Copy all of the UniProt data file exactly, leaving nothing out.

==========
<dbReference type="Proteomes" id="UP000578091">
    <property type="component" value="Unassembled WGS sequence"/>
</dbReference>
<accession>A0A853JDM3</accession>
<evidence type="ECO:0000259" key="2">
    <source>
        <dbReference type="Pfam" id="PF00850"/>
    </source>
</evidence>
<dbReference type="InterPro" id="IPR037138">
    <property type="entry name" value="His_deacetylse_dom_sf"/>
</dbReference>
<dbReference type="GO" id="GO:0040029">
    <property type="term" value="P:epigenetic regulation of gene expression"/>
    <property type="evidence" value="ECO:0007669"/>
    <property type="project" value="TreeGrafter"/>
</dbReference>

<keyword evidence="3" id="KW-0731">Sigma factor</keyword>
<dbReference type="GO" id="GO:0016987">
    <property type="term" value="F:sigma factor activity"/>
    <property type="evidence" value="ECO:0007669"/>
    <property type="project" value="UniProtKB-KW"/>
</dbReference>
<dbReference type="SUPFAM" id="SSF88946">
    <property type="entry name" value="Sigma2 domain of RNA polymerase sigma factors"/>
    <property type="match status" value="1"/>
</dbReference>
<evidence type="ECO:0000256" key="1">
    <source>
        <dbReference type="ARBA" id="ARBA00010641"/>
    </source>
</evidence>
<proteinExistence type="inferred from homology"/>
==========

<dbReference type="Proteomes" id="UP000578091">
    <property type="component" value="Unassembled WGS sequence"/>
</dbReference>
<accession>A0A853JDM3</accession>
<evidence type="ECO:0000259" key="2">
    <source>
        <dbReference type="Pfam" id="PF00850"/>
    </source>
</evidence>
<dbReference type="InterPro" id="IPR037138">
    <property type="entry name" value="His_deacetylse_dom_sf"/>
</dbReference>
<dbReference type="GO" id="GO:0040029">
    <property type="term" value="P:epigenetic regulation of gene expression"/>
    <property type="evidence" value="ECO:0007669"/>
    <property type="project" value="TreeGrafter"/>
</dbReference>

<keyword evidence="3" id="KW-0731">Sigma factor</keyword>
<dbReference type="GO" id="GO:0016987">
    <property type="term" value="F:sigma factor activity"/>
    <property type="evidence" value="ECO:0007669"/>
    <property type="project" value="UniProtKB-KW"/>
</dbReference>
<dbReference type="SUPFAM" id="SSF88946">
    <property type="entry name" value="Sigma2 domain of RNA polymerase sigma factors"/>
    <property type="match status" value="1"/>
</dbReference>
<evidence type="ECO:0000256" key="1">
    <source>
        <dbReference type="ARBA" id="ARBA00010641"/>
    </source>
</evidence>
<proteinExistence type="inferred from homology"/>